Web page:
Poverty Reduction & Economic Management;liters per capita per day;Land and Water Resources;telecommunications sector;Central Bureau of Statistics;efficiency of tax collection;restrictions on trade;Access to Education;access to water;Agriculture;movement of people;private sector activity;water sector development;real estate development;general equilibrium model;education and health;internet service provider;reduction in budget;declaration of principle;output per worker;water and wastewater;availability of water;public sector service;private sector service;private investment rate;middle income economy;international tourist arrivals;lack of water;amount of land;distribution of population;demand for output;place of work;movement of worker;number of wells;level of private;waste treatment plants;reduction in unemployment;national water strategy;access to land;vulnerability of communities;quality of transportation;freedom of movement;Private Sector Growth;consumer price index;movement of labor;access restrictions;budget support;stone mining;Natural Resources;agricultural land;agricultural production;manufacturing sector;peace process;institutional infrastructure;real gdp;military force;severely limits;global marketplace;housing price;potential contribution;unemployment rate;internal trade;palestinian territory;water committee;open economy;mineral exploitation;farm employment;movement restriction;israeli citizen;construction permit;fiscal deficit;security concern;public expenditure;tradable sector;multiplier effect;construction sector;water requirement;water reservoir;production input;fertile land;access road;agricultural field;global tourism;commercial building;agriculture production;agricultural area;water source;tight restriction;utility line;water authority;labor productivity;restricted access;water statistics;industrial plant;daily wage;mineral production;private property;Public Services;military training;military base;donor assistance;water access;expected return;mobile service;underground aquifer;Land Registration;additional revenue;investment climate;consumer goods;construction material;banking service;future need;transportation infrastructure;olive tree;transitional period;manufactured products;increase productivity;negligible amount;telecommunications infrastructure;water conveyance;raw material;water production;poverty impact;annual production;mineral processing;real value;agricultural labor;price effect;productive sector;domestic supply;vehicular access;restricted water;potential investment;binding constraint;conservative approach;agricultural value;forest land;valuable mineral;large deposit;annual sale;international partners;stone industry;housing construction;productivity level;cultural organisation;export industry;export base;private capital;construction industry;fiscal data;acute need;export growth;mineral export;transmission path;tourism indicator;Population Growth;civil administration;international peace;rural area;economic infrastructure;fiscal benefit;technical committee;humanitarian affair;price inflation;agriculture sector;olive production;additional water;municipal boundaries;Road Networks;productive activity;fiscal position;settlement population;water availability;spring water;potential output;arable land;Fiscal Sustainability;net effect;sum equivalent;negative growth;political environment;investor confidence;bureaucratic constraints;conservative assumption;potential investor;value added;recurrent budgets;tax revenue;application process;electromagnetic spectrum;land use;personal communication;wastewater treatment;nature reserve;regional divergence;Public Infrastructure;state land;trade restriction;input mix;security risk;security control;labor movement;unemployment figure;administrative impediment;regulatory measure;physical barrier;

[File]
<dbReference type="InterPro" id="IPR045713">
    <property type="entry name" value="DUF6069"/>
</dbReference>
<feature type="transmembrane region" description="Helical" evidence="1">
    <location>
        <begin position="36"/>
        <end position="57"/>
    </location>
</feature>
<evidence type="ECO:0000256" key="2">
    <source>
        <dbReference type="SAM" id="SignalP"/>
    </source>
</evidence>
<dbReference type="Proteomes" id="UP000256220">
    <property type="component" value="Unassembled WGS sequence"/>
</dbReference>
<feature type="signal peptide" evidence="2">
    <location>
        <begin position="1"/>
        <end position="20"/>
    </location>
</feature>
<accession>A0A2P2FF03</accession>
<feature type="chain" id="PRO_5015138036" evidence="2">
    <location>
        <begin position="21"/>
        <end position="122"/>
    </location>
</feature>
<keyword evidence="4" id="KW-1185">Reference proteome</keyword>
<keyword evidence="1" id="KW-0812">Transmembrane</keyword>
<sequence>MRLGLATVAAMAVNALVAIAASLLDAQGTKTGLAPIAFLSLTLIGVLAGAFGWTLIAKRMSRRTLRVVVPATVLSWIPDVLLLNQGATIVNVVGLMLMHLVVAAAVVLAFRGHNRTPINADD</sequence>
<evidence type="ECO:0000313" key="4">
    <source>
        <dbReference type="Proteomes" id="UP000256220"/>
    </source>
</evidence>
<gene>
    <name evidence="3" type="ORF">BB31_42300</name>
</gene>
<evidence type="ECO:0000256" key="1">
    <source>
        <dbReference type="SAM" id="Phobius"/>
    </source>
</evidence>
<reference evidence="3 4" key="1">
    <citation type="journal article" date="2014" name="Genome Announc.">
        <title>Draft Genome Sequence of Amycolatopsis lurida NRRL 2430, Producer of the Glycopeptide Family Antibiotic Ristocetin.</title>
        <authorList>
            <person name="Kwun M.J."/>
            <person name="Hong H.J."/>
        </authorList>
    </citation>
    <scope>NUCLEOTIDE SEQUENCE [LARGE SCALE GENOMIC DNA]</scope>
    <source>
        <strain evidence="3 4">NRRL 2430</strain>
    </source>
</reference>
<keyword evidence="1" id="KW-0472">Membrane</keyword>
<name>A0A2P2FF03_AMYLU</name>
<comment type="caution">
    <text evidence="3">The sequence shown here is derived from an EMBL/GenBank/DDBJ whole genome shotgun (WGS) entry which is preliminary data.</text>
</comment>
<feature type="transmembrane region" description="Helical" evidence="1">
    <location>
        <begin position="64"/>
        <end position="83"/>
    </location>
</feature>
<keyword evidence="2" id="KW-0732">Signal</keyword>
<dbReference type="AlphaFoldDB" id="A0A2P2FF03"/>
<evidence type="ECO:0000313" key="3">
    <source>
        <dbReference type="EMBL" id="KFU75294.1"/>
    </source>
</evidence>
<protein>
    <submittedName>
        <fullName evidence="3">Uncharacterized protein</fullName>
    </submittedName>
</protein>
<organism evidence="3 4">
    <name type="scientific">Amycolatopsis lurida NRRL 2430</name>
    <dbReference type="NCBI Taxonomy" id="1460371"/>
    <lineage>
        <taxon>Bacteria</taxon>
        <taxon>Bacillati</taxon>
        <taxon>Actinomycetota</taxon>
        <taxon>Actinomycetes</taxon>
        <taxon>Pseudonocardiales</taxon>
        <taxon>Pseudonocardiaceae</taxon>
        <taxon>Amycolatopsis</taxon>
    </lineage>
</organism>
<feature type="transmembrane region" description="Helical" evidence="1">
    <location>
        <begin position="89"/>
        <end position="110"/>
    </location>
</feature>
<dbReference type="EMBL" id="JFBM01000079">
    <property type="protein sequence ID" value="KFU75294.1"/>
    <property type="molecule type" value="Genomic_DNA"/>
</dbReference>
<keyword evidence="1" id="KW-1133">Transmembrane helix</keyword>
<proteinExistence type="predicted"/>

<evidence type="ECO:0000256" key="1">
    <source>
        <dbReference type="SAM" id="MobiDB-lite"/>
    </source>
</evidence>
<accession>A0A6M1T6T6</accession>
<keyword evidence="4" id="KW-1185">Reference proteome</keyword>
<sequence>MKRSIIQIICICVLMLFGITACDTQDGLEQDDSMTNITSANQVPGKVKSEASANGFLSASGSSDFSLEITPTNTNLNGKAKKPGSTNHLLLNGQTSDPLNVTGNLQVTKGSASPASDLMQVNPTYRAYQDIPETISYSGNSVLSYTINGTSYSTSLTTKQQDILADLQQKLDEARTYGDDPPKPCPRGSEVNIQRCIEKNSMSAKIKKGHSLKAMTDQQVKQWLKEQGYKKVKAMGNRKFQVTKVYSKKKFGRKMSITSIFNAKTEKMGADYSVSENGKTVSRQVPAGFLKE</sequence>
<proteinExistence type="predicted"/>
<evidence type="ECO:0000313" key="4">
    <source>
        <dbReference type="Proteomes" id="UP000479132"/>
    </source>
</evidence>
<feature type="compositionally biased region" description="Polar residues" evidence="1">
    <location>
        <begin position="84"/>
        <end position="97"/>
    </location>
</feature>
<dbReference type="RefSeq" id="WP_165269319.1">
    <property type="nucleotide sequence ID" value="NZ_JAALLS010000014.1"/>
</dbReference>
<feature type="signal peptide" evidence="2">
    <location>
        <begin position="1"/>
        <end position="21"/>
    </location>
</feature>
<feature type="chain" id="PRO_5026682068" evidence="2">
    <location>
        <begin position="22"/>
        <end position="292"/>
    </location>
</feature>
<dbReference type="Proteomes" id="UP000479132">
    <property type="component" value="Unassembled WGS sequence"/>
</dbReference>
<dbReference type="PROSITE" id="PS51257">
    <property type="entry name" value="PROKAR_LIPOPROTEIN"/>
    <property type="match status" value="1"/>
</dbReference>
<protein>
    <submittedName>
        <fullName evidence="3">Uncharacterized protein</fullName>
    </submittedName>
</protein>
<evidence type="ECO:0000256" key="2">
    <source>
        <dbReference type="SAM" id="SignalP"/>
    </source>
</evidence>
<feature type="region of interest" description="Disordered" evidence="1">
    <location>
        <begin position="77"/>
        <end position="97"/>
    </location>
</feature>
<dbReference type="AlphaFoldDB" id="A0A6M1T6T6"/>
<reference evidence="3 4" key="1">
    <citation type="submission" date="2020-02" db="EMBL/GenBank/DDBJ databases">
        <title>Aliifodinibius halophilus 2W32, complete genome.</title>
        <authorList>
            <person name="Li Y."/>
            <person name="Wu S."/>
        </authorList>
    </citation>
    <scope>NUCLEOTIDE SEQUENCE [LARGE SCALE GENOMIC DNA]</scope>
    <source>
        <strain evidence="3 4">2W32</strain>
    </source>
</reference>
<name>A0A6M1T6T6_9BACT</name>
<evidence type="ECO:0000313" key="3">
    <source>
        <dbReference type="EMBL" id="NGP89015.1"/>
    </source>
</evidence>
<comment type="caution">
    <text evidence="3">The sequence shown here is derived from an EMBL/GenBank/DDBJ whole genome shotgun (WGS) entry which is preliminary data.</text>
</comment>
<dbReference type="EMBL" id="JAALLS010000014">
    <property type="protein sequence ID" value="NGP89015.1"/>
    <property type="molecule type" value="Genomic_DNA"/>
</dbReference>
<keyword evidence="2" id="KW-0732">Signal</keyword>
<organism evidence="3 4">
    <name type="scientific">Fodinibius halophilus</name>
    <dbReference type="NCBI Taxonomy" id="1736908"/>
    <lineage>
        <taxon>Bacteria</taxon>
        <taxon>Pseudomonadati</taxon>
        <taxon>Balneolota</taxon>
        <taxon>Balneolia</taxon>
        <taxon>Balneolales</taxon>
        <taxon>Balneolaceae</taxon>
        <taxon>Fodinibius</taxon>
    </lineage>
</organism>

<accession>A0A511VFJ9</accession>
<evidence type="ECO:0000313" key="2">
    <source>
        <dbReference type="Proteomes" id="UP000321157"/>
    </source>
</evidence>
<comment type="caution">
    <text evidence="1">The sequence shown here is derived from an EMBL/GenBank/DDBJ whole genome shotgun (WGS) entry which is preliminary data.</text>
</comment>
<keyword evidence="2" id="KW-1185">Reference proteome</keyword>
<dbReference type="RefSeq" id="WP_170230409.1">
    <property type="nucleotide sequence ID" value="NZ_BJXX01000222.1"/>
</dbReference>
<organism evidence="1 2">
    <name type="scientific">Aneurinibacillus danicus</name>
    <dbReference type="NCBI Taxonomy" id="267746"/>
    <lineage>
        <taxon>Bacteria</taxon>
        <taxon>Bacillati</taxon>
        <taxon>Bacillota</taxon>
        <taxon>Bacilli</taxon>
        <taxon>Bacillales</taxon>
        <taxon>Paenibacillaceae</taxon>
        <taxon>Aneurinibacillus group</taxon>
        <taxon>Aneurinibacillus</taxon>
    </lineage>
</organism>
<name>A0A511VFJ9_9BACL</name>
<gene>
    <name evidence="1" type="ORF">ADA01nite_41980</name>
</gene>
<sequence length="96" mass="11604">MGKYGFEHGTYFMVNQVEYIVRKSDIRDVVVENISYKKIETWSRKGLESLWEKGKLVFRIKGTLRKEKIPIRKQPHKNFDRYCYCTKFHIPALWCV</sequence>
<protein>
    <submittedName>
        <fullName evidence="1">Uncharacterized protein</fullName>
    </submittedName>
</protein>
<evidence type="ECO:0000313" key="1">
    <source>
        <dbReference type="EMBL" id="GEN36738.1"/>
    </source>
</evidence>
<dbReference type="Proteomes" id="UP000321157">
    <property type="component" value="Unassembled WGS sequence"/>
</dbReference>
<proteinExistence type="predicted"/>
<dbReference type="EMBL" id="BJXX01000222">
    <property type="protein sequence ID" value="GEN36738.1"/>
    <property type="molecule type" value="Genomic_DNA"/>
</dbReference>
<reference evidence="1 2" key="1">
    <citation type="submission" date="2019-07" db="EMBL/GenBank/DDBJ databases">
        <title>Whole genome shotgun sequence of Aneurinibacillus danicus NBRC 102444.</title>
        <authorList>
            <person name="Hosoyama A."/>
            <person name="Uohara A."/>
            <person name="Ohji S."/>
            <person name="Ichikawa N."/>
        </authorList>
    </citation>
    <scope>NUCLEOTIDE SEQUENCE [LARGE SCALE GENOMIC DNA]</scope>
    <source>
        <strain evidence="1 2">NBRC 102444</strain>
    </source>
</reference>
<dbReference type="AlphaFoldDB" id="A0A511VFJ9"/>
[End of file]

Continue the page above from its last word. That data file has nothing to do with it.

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West Bank and Gaza - Area C and the future of the Palestinian economy (English). Washington, D.C. : World Bank Group.